What to look for in a hostel when traveling abroad
So you’re on Hostelworld.com ready to book your hostel with a few friends. You’ve easily narrowed down your choices by price and ranking, but are wondering how to sort through the over 200 hostels still available in your city of destination. Well I’ve come up a list of necessary requirements that will make your stay a lot more pleasurable, and as a matter of fact, if the hostel doesn’t meet all of these requirements I won’t even consider it. From my hostel experiences both good and bad, here’s what to look for in a hostel.
Hostelworld.com has a great ranking feature which includes location (I usually say anything above an 80% is good). Take it one step further, and using Google maps, figure out where in the city you will be located. If you’re 20 miles outside the city and most of the major attractions, you’ll be paying a lot extra for transportation to and from the city center.
Seriously. Not all hostels will provide sheets free of charge, and some will even charge you up to $5 a night. Make sure a pillow case, sheet, and blanket are all included for the duration of your stay. I attempted to go for a night without blankets on one of my travels, but sleeping in the fetal position while shivering all night made for a sorry day of sightseeing the next day. If you don’t like sleeping in someone else’s sheets, try a Cocoon.
Some hostels will provide you with a full size locker for your luggage, and some just something to put your travel documents in. Either one is fine as long as you have somewhere to lock up your passport and any other identification you brought with you. It’s not a big deal if your dirty underwear gets stolen, but it is a big deal if your passport is taken and you are stuck waiting for the U.S. embassy to reissue you one. Try not to have to pay extra for a locker.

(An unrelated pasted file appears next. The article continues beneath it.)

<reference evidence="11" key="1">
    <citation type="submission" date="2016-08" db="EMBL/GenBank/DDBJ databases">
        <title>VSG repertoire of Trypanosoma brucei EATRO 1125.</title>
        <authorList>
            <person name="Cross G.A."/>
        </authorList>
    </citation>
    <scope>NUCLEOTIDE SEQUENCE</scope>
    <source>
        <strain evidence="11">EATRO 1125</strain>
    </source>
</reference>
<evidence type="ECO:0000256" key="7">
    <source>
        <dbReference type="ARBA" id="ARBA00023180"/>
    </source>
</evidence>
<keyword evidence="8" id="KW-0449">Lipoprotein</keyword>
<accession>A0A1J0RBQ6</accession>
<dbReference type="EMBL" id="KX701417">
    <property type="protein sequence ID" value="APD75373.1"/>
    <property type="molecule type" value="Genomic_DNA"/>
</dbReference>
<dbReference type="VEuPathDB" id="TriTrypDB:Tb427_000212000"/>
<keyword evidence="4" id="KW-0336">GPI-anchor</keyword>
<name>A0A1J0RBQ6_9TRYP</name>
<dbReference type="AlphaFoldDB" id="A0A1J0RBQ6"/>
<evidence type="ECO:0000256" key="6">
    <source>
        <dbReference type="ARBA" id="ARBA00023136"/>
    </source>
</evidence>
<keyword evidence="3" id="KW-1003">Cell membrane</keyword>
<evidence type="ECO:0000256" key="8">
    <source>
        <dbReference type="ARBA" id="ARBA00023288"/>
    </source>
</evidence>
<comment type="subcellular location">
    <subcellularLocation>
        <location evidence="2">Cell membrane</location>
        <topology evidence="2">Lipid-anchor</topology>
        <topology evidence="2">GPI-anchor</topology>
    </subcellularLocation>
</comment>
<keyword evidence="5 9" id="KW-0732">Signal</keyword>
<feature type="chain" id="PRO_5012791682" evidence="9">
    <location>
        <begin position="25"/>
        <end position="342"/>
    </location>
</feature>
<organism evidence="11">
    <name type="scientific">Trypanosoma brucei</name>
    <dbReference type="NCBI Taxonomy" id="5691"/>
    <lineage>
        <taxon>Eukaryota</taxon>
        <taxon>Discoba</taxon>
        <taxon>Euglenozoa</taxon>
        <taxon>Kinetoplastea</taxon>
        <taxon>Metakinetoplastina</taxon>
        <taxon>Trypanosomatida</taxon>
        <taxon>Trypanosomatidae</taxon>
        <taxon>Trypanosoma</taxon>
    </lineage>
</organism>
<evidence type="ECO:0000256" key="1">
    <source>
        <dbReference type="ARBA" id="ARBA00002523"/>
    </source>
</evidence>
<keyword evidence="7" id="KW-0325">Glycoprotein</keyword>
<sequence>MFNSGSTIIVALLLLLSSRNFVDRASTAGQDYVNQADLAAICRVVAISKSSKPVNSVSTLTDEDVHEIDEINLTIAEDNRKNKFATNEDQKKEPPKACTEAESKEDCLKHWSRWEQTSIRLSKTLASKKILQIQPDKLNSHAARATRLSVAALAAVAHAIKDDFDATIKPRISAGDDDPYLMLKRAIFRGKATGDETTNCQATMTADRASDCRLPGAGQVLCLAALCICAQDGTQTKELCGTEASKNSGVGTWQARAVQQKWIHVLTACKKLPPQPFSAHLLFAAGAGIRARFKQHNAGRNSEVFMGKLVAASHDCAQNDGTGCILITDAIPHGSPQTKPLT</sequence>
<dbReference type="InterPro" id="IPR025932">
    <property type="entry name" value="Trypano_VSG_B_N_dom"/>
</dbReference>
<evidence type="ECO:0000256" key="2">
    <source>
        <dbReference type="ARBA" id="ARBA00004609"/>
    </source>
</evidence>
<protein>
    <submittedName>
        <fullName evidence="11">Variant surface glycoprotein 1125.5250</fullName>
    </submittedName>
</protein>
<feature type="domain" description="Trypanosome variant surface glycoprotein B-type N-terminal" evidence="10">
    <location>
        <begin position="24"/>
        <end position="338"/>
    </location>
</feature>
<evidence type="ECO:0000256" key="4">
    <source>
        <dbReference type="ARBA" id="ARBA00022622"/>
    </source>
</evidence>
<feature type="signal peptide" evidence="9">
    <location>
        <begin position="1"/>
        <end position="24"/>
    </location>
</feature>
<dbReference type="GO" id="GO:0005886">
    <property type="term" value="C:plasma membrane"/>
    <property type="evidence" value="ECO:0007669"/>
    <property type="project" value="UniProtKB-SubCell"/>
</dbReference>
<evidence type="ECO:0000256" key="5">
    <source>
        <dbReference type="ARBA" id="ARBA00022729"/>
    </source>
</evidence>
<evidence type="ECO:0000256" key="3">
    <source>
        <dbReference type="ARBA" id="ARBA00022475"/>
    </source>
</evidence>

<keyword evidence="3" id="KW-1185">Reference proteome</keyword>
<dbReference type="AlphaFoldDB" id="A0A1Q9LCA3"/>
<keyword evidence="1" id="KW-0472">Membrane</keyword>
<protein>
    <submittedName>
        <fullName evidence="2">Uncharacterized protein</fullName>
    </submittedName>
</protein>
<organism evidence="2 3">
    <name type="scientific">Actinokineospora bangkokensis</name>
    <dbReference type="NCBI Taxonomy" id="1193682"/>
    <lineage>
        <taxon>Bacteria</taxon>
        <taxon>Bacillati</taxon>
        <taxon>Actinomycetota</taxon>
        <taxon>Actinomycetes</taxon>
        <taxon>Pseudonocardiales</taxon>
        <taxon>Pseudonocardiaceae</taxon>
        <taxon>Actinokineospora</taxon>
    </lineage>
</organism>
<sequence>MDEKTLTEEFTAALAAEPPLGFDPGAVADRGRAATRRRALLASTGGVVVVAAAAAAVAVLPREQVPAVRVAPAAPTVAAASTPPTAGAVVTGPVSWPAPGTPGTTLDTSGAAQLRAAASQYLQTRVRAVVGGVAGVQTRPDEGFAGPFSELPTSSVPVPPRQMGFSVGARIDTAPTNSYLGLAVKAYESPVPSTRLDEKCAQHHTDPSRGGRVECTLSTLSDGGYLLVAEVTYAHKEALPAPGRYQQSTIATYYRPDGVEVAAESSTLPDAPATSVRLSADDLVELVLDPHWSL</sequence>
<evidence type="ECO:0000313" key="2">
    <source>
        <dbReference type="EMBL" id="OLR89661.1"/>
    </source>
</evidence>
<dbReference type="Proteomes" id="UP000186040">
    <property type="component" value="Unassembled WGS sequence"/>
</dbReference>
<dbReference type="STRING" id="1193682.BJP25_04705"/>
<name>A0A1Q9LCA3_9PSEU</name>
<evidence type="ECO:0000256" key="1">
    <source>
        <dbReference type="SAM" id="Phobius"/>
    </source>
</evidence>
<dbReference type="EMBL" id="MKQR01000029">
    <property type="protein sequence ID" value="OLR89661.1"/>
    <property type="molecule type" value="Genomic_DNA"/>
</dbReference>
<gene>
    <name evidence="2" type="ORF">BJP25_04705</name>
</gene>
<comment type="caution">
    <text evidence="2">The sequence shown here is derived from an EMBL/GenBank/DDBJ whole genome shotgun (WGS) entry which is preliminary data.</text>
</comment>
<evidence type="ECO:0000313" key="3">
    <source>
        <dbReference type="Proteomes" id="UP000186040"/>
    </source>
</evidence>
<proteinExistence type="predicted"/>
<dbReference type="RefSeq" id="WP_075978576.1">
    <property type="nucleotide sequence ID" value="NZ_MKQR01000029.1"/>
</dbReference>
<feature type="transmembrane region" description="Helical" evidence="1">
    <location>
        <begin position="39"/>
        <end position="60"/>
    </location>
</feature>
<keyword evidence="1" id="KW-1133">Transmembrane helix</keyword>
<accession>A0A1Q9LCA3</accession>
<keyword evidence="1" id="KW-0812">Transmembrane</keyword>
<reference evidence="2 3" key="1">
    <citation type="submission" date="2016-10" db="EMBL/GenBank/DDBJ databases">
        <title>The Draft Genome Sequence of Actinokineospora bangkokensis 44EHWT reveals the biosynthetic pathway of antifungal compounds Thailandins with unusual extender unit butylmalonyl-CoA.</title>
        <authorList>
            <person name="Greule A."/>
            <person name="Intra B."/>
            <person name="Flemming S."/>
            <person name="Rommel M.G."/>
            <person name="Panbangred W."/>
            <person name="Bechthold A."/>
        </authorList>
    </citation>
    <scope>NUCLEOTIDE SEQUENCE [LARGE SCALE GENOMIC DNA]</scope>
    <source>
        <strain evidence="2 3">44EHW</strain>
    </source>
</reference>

You’ll definitely want to shower at least once while you’re traveling, and while travel size bottles of soap and shampoo won’t take up much space in your carry on bag, a bath towel will. Check to see if a towel comes included with your room, although in my experience so far, it probably won’t. Figure out how much a towel will cost, and to save money, reuse the towel for multiple showers, letting it dry over a bed post.
5. A Friendly Staff
A good staff can make your travel experience that much better. They have probably lived in the city your visiting for a while (even if they haven’t, they still probably know more than you), and are a great resource for information. First and foremost, ask for a map, then have one of the staff, if they are willing, write down bus routes, subway stops, major attractions, and good places to eat.
You may want to eat out for breakfast every once-in-a-while, but a good way to save money while traveling is to eat at the hostel. At just about every hostel I’ve been to, the standard has been cereal, toast, juice, and coffee, and it has done the job just fine. Not to mention it’s nice to be able to get up and eat a meal without having to search for a restaurant. Some hostels will even give you a voucher to get breakfast at a local café. Whether you plan on eating it or not, a good hostel will always provide breakfast.
Here are a few things that aren’t necessary but you may want to consider:
If you are going to be traveling for a week you may need to do a load. If you’re really desperate to get your clothes clean, you can always use plain old soap and water and wash them in a sink. While I didn’t see it as much in Europe, it’s very common in Asia. After washing them, you’ll just need to find a place to let them air dry.
This should be self explanatory but there may be a hostel somewhere that doesn’t have showers.
9. For women – a hair dryer
Most hostels probably won’t have one, but if they do, it’s a great way to save space in your luggage for more clothes. If you end up bringing your own hair dryer, don’t forget to bring a voltage converter.
10. No curfew
You never know when you might stay out late one night, and I can’t think of too many things worse than being locked out of your hostel.
A few closing notes – always bring a small lock and key with you. While the hostel may provide a locker, it may not provide a lock. And finally, this is how 90% of college kids travel, so make some friends and enjoy the experience.
If you have any other questions or comments please feel free to leave them below and I’ll get back to you!